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4 Tips to Help Your Teen Become the Person They Want to Be

Often it is difficult for a teen to truly know how to become the person they want to be in life. Sure, they might have a vague idea of what their future self will be like, but the truth is that your teen is not finished developing. Before they lock themselves into a mold, you and your teen should have a long talk about the kind of person they are trying to become. Here are four important points you and your teen should discuss that will help them make this transition. 

Mental Preparation 

Doctor, lawyer, musician—it does not matter who your teen thinks they want to be. Plans change and that’s ok. What really matters is what mindset they develop. That mindset will dictate, to a significant degree, who and what your teen will ultimately become in life.
When your teen has the right mental outlook and realizes what kind of person they want to become, then they will be in a better position to understand what it will take to get them to that point. Providing your children with a strong sense of morality, confidence, and hard work will help them throughout their lives.

Taking Action 

In order for your teen to step into the role of being the person they decide to become in life, your teen is going to have to be willing to shoulder the burden of taking action to achieve this goal. Talkers rarely become the person they envision in their mind, but doers take the steps necessary to reach the goal they set for themselves to achieve.

Encourage your teen to follow their dreams. Sitting down with them regularly and talking about what they want to do can help you support them. Ask them about their dreams for the future. Ask them how they feel that you can help and support them. Figure out how you can work together to reach their goals, make a plan, and follow through. 

Dealing with Roadblocks 

Your teenager needs to understand that life comes with many challenges. For some it is overcoming insecurity. For others it is figuring out how to live with a disability or feelings of inadequacy. Still others might have to confront the fact that they have an eating disorder or depression or anxiety.

Whatever the challenge your teenager happens to be facing, it will help them to know that you believe in and support them. Communicate to your teen that failure isn’t the end but an opportunity to learn and grow. Help them know that whatever is going wrong in their lives, they can handle it. Hardship isn’t the end. If they learn how to overcome hard things while they’re growing up, the pains and difficulties of adulthood will be easier to deal with.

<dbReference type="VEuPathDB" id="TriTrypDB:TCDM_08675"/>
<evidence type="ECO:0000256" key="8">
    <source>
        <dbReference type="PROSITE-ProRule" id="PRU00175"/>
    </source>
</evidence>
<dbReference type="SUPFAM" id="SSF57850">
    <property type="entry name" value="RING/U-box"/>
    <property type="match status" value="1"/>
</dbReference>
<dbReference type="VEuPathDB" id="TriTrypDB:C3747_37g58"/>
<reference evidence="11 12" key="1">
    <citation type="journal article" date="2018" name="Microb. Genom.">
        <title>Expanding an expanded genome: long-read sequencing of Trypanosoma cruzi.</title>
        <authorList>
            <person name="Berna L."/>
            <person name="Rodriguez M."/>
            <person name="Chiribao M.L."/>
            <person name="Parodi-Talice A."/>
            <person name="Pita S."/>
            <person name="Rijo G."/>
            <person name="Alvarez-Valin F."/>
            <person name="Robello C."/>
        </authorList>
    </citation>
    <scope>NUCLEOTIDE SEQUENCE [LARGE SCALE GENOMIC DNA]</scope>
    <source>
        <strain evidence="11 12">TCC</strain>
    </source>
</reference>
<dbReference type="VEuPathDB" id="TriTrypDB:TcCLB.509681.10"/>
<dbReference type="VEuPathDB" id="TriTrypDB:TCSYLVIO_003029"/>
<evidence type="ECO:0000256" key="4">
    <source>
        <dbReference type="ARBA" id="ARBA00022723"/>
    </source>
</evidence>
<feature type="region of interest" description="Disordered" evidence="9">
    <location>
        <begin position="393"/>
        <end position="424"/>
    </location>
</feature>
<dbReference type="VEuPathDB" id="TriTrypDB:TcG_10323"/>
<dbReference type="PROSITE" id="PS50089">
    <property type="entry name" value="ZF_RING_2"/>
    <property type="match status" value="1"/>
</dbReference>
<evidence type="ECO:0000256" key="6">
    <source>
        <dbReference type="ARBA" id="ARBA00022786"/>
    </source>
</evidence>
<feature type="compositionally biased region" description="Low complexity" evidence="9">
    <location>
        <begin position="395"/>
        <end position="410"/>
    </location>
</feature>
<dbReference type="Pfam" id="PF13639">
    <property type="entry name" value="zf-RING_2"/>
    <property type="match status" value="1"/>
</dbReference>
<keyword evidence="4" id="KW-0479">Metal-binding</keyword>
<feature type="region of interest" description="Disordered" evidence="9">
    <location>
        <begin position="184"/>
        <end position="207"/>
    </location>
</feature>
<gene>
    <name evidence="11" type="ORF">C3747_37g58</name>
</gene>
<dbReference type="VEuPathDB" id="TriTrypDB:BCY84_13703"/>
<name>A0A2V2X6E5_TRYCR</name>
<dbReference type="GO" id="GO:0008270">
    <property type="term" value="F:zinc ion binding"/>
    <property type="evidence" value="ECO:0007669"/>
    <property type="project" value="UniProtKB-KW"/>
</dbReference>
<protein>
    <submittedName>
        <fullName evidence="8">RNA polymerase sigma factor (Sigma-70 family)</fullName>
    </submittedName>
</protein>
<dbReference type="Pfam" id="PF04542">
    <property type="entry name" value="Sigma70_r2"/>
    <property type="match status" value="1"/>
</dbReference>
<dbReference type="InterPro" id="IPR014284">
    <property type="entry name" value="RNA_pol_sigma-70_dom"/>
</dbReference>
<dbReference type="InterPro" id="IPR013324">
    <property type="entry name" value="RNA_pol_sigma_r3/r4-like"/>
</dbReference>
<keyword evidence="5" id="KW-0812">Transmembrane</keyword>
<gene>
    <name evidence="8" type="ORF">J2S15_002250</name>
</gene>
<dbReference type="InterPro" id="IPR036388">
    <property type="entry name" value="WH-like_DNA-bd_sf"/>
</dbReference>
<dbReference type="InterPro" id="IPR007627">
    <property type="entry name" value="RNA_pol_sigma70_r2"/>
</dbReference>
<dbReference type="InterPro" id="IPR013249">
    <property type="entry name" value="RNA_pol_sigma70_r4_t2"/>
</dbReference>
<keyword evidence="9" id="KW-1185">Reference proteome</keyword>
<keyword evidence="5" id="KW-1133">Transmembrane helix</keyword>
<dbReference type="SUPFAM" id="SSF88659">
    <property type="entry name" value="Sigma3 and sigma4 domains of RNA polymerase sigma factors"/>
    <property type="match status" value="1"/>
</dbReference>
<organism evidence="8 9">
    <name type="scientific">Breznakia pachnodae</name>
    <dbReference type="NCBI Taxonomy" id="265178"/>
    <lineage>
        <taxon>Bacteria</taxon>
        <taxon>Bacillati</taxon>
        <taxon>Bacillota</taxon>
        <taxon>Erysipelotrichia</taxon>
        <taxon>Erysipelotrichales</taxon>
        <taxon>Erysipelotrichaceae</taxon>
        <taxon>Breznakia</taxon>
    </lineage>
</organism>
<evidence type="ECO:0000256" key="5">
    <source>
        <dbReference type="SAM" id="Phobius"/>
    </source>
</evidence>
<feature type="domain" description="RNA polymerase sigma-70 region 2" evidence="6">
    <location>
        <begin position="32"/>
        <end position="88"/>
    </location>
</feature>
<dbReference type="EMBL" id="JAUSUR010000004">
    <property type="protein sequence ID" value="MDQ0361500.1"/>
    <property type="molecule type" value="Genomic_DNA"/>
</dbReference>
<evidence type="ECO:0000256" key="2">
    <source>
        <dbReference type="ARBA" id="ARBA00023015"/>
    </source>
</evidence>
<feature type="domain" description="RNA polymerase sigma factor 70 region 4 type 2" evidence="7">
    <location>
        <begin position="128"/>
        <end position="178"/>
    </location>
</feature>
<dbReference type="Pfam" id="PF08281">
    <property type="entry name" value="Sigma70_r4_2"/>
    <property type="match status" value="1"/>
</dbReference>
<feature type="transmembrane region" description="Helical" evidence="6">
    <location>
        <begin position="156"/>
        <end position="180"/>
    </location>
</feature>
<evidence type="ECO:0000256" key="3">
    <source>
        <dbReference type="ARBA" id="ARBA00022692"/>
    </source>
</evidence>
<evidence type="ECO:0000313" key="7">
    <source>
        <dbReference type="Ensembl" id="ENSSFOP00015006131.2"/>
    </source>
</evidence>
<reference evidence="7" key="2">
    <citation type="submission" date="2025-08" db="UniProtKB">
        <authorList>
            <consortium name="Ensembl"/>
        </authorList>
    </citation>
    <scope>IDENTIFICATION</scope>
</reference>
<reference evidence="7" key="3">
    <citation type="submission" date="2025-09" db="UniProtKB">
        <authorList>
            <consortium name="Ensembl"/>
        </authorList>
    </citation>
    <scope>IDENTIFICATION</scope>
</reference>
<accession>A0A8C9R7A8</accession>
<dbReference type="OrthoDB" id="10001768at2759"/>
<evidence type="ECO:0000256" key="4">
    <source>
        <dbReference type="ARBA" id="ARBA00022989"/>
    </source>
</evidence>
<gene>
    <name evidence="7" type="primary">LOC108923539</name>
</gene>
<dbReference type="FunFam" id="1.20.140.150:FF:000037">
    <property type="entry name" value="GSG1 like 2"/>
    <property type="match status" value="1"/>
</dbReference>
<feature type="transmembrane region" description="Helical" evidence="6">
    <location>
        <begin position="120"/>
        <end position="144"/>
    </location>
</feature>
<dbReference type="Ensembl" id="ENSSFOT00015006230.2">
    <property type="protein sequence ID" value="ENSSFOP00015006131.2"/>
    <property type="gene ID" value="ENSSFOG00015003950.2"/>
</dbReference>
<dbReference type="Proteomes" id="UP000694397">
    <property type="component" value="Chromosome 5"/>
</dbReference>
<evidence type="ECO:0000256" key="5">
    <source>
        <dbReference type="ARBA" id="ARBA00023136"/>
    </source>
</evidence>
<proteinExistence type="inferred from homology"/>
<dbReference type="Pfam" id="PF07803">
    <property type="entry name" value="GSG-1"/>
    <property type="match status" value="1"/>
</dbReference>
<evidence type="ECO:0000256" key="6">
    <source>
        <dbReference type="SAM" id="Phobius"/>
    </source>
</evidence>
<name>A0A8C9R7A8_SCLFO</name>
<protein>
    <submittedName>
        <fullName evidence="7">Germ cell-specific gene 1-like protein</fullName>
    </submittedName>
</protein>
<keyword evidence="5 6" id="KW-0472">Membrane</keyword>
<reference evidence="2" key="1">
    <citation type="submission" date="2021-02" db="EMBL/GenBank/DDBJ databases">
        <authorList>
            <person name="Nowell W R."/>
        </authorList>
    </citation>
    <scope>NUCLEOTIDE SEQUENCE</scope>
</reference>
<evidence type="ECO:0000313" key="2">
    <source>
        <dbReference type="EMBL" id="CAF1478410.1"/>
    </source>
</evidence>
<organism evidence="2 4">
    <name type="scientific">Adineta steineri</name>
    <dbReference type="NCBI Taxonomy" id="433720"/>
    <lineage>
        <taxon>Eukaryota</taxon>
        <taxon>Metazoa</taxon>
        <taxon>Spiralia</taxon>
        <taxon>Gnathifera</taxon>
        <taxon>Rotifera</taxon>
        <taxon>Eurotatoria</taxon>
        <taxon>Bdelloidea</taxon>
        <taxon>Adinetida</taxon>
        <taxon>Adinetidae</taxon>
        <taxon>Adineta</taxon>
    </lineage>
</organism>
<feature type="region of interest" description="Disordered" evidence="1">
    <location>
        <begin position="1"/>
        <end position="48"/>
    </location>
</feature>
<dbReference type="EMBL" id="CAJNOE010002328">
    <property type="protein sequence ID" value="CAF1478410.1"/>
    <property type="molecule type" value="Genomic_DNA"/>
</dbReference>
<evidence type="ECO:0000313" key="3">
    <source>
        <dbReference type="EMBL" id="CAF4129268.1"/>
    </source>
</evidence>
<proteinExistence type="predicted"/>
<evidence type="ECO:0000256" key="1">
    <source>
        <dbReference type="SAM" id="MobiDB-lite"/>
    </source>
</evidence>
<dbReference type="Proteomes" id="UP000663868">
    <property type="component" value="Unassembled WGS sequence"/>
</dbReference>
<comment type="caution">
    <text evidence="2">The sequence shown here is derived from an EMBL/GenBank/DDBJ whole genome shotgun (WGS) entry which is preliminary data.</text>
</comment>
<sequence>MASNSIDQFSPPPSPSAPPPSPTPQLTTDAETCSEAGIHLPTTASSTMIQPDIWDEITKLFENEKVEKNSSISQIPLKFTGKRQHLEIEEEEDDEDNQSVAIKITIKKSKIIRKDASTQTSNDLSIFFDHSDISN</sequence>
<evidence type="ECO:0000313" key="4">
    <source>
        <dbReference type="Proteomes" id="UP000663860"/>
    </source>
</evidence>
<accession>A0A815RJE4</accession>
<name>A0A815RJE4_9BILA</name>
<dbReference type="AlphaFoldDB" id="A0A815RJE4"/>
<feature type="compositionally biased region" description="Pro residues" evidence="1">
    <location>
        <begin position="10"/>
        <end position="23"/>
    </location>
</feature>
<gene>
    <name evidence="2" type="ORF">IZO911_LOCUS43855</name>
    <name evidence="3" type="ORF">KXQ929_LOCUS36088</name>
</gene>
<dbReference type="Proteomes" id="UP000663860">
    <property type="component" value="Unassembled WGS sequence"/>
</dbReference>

Additionally, your teen might not always know when they need help. Roughly 20% of young people struggle with mental illness and asking for help—especially when there’s not palpable proof of something wrong—is hard for pretty much everyone. Check in regularly with your teen. Talk about emotions, feelings, and overall health. If you suspect something is wrong, talk to your teen as well as a healthcare professional about possible solutions. There are many different treatment options for eating disorders, depression, anxiety, and so much more.

Being True 

While it is one thing for your teen to imagine who they want to become in life, this image may not yet properly reflect who they truly are on the inside. Until a person can develop the honesty to be true to themselves, they will often allow themselves to try and become a person they really are not meant to be. Self-discovery is not something that happens over night, but, instead, it develops over time as we start to see a more realistic picture of the kind of person we are at heart.

When you’re a teen, you probably don’t think about this. The teenage years are full of insecurity and an overwhelming desire to fit in and be liked. Let your teen know that wanting to fit in is natural. Wanting friends is natural. But changing themselves to fit in isn’t going to bring happiness. Try to help them realize that true friends will support you and be there for you and love you for the real you. Being who you really are and following your dreams will lead you to happiness and personal growth.

Before you know it, your teen is not going to be a teenager anymore. They will be all grown up, and they will be living life as the person they have worked so hard to become. What really matters is that they are happy with the person they turned out to be. But, if they are not happy with that, there is still time for you to step in and help them to make the necessary changes in order to achieve that goal.

Tim Esterdahl

Tim Esterdahl is the editor of IFCS blog. He is a married father of three and enjoys golf in his spare time.
Tim Esterdahl

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